Chapultepec Castle (Castillo de Chapultepec)

The only palace on the continent, Chapultepec Castle sits more than 7,000 feet (2,133 meters) above sea level in Mexico City’s Chapultepec Park. It has housed royalty, served as a military academy, and was even an observatory. In 1996, the castle was transformed into Capulet Mansion for the movieWilliam Shakespeare’s Romeo and Juliet.More

Mexico City Metropolitan Cathedral (Catedral Metropolitana)

Built on Aztec temple ruins, no building better exemplifies the history of Mexico City than the Metropolitan Cathedral (Catedral Metropolitana). The vast stone edifice blends architectural styles and building innovations across four centuries. Highlights include the gilded Altar of Forgiveness and the painted canvases lining the sacristy.More

National Palace (Palacio Nacional)

The National Palace (Palacio Nacional) has served as the seat of the Mexican federal government since the age of the Aztecs. Although it’s a working building with many offices that are off limits to visitors, there’s still plenty to explore and admire, including Diego Rivera’s famous panoramic mural, The History of Mexico.More

Museo del Templo Mayor (Templo Mayor Museum)

What remains of the Aztecs’ Great Temple (Templo Mayor) sits right in the middle of Mexico City, but many tourists miss it. In 1978, a massive, 8-ton (7,000-kilogram) stone depicting Coyolxauhqui (the Aztec goddess of the moon) was unearthed, marking the location of the temple, a gathering place sacred for the Aztecs during the 1300s and 1400s.More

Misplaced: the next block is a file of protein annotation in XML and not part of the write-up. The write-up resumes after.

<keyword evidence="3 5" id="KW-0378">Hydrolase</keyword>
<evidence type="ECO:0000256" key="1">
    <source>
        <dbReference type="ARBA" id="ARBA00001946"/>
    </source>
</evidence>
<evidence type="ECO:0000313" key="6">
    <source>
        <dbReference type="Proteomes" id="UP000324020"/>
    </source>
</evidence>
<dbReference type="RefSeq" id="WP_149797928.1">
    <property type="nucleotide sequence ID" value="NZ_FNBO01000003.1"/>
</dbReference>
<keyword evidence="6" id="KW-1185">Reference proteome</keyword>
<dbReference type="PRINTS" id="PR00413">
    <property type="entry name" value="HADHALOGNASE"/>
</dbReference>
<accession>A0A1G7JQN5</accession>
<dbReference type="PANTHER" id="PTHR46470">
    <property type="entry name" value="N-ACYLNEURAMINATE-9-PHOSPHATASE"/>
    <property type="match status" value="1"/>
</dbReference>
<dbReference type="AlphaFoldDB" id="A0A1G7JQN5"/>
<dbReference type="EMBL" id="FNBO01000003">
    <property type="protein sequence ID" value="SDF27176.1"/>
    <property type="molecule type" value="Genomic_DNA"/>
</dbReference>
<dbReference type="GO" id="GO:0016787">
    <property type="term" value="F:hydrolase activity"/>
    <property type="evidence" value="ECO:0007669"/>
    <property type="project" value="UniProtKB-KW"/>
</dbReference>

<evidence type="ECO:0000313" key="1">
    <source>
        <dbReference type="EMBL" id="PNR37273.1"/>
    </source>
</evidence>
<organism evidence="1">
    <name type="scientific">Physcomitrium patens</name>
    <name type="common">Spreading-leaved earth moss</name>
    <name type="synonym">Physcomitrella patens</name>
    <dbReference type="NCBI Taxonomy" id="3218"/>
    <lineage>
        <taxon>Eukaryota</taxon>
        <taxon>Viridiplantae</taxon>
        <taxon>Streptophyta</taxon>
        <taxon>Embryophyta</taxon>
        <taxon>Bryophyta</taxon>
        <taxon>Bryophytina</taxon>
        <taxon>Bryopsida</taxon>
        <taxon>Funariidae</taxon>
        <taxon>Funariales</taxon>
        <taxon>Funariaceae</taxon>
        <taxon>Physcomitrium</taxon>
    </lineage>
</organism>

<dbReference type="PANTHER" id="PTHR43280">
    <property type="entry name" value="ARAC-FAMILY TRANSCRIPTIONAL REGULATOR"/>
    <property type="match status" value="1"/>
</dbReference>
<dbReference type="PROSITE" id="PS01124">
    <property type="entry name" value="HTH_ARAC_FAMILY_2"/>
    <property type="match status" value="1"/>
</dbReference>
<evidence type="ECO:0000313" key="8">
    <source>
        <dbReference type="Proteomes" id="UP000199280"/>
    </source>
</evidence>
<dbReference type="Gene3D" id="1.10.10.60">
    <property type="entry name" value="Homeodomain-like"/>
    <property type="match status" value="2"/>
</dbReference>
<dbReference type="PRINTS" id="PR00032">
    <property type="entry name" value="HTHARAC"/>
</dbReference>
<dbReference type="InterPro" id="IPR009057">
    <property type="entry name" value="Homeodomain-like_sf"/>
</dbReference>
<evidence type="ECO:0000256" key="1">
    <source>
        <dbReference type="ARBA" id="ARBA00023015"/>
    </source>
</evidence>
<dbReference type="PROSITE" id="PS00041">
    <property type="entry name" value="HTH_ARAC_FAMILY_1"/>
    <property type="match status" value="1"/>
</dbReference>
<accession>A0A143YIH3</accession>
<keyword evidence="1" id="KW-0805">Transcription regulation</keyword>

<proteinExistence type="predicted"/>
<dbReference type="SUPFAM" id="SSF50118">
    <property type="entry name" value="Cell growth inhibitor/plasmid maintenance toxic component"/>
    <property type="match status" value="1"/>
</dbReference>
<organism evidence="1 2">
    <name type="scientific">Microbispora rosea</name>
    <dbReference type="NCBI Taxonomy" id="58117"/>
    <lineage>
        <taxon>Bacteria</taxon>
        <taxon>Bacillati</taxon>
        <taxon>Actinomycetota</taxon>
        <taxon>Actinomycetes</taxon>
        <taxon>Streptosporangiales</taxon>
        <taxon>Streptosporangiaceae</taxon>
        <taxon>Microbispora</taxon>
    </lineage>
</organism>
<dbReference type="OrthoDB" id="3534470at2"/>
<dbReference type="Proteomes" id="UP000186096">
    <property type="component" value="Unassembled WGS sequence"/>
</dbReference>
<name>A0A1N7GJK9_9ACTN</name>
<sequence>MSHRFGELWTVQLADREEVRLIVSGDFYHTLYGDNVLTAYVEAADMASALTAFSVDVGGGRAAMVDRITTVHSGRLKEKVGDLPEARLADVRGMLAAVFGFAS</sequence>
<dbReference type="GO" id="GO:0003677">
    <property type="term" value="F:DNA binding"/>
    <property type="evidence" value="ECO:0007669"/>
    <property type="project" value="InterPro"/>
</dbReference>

Anahuacalli Museum (Museo Anahuacalli)

Architecture, art, and pre-Hispanic culture combine at the pyramid-shaped Anahuacalli Museum, conceptualized by Mexican artist Diego Rivera and Juan O’Gorman and built from black volcanic rock. Opened in 1964, this singular museum houses Rivera’s collection of about 2,000 pre-Hispanic artifacts, murals, mosaics, and more.More

Trip ideas

How to Spend 3 Days in Mexico City

How to Spend 3 Days in Mexico City

Ways to Experience Mexican Culture in Mexico City

Ways to Experience Mexican Culture in Mexico City

Top activities in Mexico City

Teotihuacan Hot Air Balloon Ride with Optional Bike or Walking Tour
Likely to Sell OutLikely to Sell Out